Prototyping my life: Part 1

Getting going with bullet journalling is as easy as making a prototype journal!

Details follow — below this stunning photography…

Step 0: Print the paper

Head over to incompetech and create a sheet of paper (in PDF file format) of a type that suits you. For example, my settings were:

  • PDF Document Size: A4 (21 x 29.7cm)
  • Minimum Border: 0.25 inches
  • Grid Line Weight: 0.50 points
  • Accent: (None)
  • Grid Spacing: 2 lines per cm
  • Grid Color: Light Blue

Download and print out two sheets from the PDF file.  Then, make back-to-back copies of these so that you end up with double-sided pages.  You’ll need at least 10 pages; I made my booklet from 16.

Step 1: Get your stuff together

I used some fairly basic hobby tools:  a clean cutting board; a sharp hobby knife; a standard stapler; and a metal-edged ruler (cork-backed to keep it from slipping).  A flat, stable work-surface is also very helpful.

Step 2: Fold the paper

Fold each piece individually in half (TIP: use the metal ruler to create a sharp crease).  When done, nest them all together to form the basic booklet.

I’d also suggest folding a blank piece of paper, or thin card (of the same size), to act as a cover.

Step 3: Staple the booklet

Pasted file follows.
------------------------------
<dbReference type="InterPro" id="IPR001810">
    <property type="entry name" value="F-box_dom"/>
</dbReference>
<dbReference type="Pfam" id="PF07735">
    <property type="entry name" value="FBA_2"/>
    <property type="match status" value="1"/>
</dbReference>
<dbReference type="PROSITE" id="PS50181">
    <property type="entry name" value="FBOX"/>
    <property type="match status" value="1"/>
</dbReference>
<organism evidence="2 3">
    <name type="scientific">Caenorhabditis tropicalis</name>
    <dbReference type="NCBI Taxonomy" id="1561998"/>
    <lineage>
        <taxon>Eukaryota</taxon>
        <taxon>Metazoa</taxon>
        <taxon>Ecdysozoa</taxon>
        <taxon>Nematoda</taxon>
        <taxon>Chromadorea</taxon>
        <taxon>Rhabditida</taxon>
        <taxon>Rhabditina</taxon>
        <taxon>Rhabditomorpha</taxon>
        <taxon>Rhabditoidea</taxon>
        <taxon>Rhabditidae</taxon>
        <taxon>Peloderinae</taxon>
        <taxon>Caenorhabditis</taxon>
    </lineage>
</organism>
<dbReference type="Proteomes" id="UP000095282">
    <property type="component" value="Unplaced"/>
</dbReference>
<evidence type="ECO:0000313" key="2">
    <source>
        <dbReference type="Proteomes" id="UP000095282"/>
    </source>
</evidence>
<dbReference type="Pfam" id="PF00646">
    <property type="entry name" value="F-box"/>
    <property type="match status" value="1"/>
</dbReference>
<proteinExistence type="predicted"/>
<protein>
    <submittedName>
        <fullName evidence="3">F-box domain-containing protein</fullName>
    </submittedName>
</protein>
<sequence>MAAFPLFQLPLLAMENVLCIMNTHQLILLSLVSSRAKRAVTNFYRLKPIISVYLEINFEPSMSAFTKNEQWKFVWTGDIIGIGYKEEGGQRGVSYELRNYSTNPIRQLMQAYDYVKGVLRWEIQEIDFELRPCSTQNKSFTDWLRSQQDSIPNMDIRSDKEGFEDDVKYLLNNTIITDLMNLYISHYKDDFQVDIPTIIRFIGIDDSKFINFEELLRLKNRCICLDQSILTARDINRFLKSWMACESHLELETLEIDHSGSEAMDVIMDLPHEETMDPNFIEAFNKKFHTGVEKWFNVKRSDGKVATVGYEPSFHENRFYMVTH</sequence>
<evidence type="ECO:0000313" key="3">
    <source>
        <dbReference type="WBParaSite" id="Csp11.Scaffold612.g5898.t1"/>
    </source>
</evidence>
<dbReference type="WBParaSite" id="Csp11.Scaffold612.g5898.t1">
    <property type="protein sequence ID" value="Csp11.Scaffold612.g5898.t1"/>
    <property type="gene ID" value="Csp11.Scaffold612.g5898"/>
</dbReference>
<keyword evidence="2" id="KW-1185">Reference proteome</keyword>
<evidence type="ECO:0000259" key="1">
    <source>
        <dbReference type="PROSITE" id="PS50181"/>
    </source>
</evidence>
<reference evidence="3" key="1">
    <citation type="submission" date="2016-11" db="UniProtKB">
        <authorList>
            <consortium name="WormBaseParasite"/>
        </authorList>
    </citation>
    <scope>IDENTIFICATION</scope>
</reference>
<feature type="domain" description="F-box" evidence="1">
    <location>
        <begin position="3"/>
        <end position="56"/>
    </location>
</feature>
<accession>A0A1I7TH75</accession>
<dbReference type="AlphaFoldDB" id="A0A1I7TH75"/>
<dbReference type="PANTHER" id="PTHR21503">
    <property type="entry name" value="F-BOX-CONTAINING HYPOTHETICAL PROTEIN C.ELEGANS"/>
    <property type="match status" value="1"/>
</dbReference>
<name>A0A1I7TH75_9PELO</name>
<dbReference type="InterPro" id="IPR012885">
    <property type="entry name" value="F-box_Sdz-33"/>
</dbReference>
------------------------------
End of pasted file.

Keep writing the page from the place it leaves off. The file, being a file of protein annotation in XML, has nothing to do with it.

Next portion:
Lay the booklet out flat again, with the cover page topmost.  The ‘ridge’ of the fold should be uppermost and clearly visible.  Now open out the stapler, locate a point on the fold about ¼ of the way in from the long edge, and push a staple in (along the line of the fold). Do the same on the opposite edge.  Now flip the booklet over and carefully push down the “legs” of the staples so that they lie flat along the direction of fold.

TIP: If the board is too firm to push a staple into it, do this on an (old!) carpet.

Step 4: Trim the edge of the booklet

Once folded, you will see that, unlike a real book, the page widths all seem different and its hard to ruffle the pages — this is a side-effect of the folding process.  Trimming off a strip — about 2mm in from the edge of the top-most page — will create a clean square edge, but still minimise how much paper you waste.

Step 5: Trim the corners of the booklet

Not really needed, but cutting a few millimetres off the corners prevents them from bending or creasing in an annoying way.

Step 6: Admire your handiwork…

Yes, you’re done — pat yourself on the head (but not too hard).

Um … but why?!

You’ve probably read elsewhere how everyone buys incredibly expensive books to start bullet journalling — and, yes, mine is on order too — but there is something really helpful about creating a ‘throw away prototype‘ version:

  • quick and cost-effective to create
  • can be messed up without any worries
  • helps generate ideas for real version
  • if it does not work out … has cost only a bit of your time!

OK, but does it work in practice?

I used this booklet for about two weeks and scribbled all over it (mostly in pencil), trying various layouts without any fear of messing up a ‘real’ version (read ahead to Part 2).  It gave me a chance to experiment and discard freely.

Below is one example, showing an somewhat “blocky” weekly layout that I tried & discarded, plus some “drafts” for the daily layout.

Messy test pages in prototype journal


Prototyping my life: Part 1

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